In Experiment 3, the participants performed a loss task after completing the loss examples. Looking at a computer screen, the participants were asked to imagine a situation in which they lost each of the alternatives. After a 6 second duration, a red square randomly framed one of the two options. The participants were informed that the framed option would be lost to them forever, and they were then asked to rate the unpleasantness of this loss on a 7-point scale that ranged from 1 (not at all unpleasant) to 7 (extremely unpleasant) by pressing the corresponding numeric key on the computer keyboard. A fixation cross was presented for 2 seconds between the self-reported rating and the subsequent trial. The order of the TR and TV conditions was randomized.

Results

The mean reaction times (RTs), self-reported difficulty and negative affect ratings of the loss decisions for Experiment 1 are shown in Figure 1 for two different conditions (TT and TV). Paired sample t-tests were conducted to test the differences between the average RTs (mean ± SETT = 8.45±.86; mean ± SETV = 4.69±.57 s), the self-reported difficulty of choice (mean ± SETT = 3.30±.16; M ± SETV = 1.76±.11), and the negative affect ratings of choice (mean ± SETT = 3.42±.16; mean ± SETV = 3.08±.21) under the two loss decision conditions. Compared with the participants in the TV condition, the participants in the TT condition felt more unpleasant, found the choices more difficult, and demonstrated longer RTs (tnegative = 2.20, tdifficulty = 8.45, tRTs = 5.39, ps<.05). These results revealed that the contrast effects relieved negative emotions in the TV loss decision task (Figure 1). Additionally, to compare the differences of negative emotions between losing T in TT and TV, we performed a further analysis of covariance by controlling the difficulty with reaction time as a covariate. The results revealed a marginal significant main effect of condition, F(1,58) = 3.46, p = 0.07. The results indicated that the negative emotions induced by losing T in TT and TV decision were different, although we treated the difference in RTs between these two conditions as a covariate.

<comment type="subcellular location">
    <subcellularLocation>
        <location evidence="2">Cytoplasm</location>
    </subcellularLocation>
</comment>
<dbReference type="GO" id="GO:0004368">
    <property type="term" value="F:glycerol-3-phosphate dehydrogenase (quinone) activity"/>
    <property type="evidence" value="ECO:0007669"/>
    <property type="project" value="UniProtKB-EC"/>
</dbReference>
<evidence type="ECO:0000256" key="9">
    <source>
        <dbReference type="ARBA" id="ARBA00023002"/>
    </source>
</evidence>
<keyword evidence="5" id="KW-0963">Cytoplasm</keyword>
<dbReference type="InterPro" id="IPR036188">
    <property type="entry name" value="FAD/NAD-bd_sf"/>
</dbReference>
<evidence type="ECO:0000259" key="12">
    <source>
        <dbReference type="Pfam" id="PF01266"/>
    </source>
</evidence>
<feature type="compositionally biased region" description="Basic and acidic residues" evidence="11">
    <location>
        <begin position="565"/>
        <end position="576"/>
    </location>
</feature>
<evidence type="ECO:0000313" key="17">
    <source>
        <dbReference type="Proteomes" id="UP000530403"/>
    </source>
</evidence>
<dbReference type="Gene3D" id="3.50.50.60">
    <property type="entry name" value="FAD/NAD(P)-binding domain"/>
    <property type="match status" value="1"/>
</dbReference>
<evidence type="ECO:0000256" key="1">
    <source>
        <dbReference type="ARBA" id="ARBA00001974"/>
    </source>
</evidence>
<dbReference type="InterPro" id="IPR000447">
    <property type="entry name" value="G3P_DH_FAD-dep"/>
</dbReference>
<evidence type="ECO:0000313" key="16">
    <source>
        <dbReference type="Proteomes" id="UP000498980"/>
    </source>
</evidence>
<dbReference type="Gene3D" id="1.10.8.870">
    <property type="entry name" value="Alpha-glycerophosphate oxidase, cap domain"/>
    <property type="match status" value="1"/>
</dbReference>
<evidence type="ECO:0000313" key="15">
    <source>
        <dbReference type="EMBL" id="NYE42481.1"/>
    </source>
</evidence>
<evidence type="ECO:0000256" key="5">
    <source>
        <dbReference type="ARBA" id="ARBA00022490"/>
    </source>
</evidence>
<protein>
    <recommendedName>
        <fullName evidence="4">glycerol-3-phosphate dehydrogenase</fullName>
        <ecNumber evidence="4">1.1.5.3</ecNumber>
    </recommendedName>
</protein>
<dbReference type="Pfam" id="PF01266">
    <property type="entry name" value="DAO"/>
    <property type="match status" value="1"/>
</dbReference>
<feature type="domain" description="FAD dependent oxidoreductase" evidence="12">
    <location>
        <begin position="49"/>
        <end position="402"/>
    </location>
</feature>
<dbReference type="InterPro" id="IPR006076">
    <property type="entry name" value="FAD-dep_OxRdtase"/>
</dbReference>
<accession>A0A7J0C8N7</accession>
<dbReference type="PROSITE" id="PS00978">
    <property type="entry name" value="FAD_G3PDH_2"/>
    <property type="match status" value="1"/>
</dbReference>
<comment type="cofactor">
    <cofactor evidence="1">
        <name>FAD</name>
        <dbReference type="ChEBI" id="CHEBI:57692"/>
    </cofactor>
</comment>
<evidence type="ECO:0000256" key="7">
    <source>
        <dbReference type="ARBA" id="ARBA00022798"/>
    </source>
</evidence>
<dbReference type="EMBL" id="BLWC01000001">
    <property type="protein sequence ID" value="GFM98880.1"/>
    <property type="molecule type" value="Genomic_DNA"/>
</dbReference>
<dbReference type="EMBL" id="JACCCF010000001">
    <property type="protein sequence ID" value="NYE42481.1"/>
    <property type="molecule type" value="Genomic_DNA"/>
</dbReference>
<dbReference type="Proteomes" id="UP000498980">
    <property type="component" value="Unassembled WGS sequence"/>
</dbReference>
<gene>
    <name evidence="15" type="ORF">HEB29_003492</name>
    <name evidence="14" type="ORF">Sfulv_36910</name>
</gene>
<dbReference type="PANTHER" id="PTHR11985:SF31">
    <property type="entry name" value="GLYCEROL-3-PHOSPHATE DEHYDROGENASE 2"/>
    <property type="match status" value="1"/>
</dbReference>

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Figure 1. Self-Reported Negative Emotion Ratings and Response Times.

a) Self-reported negative emotion ratings of choice in each loss decision condition. b) Self-reported difficulty ratings of choice in each loss decision condition. c) Mean response time (in milliseconds) in each loss decision condition.

https://doi.org/10.1371/journal.pone.0042763.g001

For Experment 2, the mean reaction times (RTs), the self-reported choice difficulty and the importance ratings of the chosen item for two different conditions (TT and TV) are shown in Figure 2. Paired sample t-tests were conducted to test the differences between the RTs (mean ± SETT = 8.16±.73 s; mean ± SETV = 4.69±.43 s), the self-reported choice difficulty (mean ± SETT = 3.01±.17; M ± SETV = 1.78±.15), and the importance of the chosen items (mean ± SETT = 3.37±.16; mean ± SETV = 3.23±.16) under two loss decision conditions. Compared with losing T in TV, the participants in TT perceived T as being more important and more difficult to choose, and they spent a longer time deciding which choice to make (timportance = 2.80, tdifficulty = 8.64, tRTs = 8.16, ps<.01). These results revealed that the contrast of the alternatives changed the importance of the chosen options (Figure 2).

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Figure 2. Self-Reported Importance Ratings and Response Times.

a) Self-reported importance ratings for alternatives in each loss decision condition. b) Self-reported choice difficulty ratings in each loss decision condition. c) Mean response time (in milliseconds) in each loss decision condition.

https://doi.org/10.1371/journal.pone.0042763.g002

For Experiment 3, the mean self-reported negative affect ratings associated with imagining loss are shown for two different conditions (TR and TV) in Figure 3. Separate one-way repeated-measures analysis of variances (ANOVAs) were conducted to test the difference between the negative affect ratings in regards to loss under two conditions. The result revealed a significant main effect of conditions in the negative affect ratings of choice (F(3,116) = 491.12, p<.001). Furthermore, the Bonferroni correction indicated that the difference in the negative affect ratings of choice was significant (ps<.01): losing T in TV was rated as the least unpleasant (mean ± SE = 1.85±.11), followed by T in TR (mean ± SE = 2.14±.11) and R in TR (mean ± SE = 4.94±.13), with unpleasant ratings the highest for losing V in TV (mean ± SE = 6.18±.11). This result suggested that, compared to losing T in TR, the contrast effects relieved negative emotions when losing T in TV, even when the choice difficulty was controlled (Figure 3).